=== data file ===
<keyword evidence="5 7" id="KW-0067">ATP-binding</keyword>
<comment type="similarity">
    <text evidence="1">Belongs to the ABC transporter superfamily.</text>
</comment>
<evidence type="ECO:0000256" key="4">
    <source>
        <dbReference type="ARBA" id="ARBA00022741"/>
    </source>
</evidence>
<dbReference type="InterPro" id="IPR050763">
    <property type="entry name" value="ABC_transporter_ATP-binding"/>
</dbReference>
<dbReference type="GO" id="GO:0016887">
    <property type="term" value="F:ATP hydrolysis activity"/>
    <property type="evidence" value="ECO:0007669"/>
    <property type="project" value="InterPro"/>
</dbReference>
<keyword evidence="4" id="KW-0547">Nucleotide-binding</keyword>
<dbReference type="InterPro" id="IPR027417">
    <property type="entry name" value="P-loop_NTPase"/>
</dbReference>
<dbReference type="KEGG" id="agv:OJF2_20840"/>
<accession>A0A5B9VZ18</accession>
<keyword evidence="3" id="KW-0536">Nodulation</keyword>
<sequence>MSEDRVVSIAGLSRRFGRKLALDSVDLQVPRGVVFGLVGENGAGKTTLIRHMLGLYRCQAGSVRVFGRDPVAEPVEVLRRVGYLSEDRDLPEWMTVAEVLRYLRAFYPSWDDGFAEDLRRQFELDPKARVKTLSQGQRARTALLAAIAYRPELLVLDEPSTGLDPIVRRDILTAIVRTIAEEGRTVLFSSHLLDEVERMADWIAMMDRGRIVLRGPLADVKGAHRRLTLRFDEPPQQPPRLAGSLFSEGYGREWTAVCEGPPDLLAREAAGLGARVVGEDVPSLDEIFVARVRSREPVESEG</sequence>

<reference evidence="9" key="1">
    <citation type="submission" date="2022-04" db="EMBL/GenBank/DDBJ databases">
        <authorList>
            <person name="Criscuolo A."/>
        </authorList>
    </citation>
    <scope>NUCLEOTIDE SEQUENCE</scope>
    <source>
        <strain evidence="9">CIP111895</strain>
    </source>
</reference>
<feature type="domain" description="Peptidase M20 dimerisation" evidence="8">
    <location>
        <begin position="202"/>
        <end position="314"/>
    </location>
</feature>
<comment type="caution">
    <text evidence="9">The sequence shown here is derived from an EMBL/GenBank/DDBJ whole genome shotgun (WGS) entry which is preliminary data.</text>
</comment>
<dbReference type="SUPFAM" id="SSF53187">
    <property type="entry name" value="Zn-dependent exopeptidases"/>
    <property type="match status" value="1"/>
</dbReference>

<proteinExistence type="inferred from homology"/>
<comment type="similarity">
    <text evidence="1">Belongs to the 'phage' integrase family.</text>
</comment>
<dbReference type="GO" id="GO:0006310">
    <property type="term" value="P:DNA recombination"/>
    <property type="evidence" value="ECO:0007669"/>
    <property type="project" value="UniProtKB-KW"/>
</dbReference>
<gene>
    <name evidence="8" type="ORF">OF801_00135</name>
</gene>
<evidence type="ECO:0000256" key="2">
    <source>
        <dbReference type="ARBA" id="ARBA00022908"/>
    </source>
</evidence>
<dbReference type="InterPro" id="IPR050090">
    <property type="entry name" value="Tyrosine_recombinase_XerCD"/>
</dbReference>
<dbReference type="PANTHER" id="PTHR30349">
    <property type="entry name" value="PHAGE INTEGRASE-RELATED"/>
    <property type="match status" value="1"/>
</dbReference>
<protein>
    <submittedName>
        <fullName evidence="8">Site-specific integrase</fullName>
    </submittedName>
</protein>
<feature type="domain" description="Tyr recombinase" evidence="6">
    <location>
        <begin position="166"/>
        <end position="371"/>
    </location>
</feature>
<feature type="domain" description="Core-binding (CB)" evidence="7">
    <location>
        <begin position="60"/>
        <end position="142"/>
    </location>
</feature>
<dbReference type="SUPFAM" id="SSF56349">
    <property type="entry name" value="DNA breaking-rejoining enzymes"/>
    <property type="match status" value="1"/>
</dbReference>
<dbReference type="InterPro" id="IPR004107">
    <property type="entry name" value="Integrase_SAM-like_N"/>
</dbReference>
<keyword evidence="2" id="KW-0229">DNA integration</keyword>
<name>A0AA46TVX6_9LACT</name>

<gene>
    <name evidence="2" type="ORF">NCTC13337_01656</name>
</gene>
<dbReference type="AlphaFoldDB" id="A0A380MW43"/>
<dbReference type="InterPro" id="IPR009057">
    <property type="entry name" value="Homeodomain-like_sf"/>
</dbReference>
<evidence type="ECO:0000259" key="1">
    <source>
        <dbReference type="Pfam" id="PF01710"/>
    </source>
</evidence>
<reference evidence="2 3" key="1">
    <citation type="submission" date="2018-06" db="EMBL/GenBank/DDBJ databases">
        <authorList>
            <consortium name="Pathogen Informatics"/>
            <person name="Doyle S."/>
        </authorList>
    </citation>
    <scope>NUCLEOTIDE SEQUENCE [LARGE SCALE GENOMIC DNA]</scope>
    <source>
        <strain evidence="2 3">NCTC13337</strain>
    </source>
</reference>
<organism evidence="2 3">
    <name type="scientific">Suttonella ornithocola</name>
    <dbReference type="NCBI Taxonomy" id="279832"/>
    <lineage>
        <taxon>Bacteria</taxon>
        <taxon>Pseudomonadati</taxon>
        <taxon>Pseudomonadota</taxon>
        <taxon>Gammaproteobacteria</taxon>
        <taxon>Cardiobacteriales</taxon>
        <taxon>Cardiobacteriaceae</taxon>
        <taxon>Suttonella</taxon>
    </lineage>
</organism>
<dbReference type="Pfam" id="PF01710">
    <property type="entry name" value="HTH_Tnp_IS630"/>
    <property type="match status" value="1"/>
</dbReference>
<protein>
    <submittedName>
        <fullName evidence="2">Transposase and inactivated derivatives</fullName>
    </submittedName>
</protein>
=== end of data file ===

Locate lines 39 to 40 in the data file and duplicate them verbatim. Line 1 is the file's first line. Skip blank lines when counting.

        <begin position="202"/>
        <end position="314"/>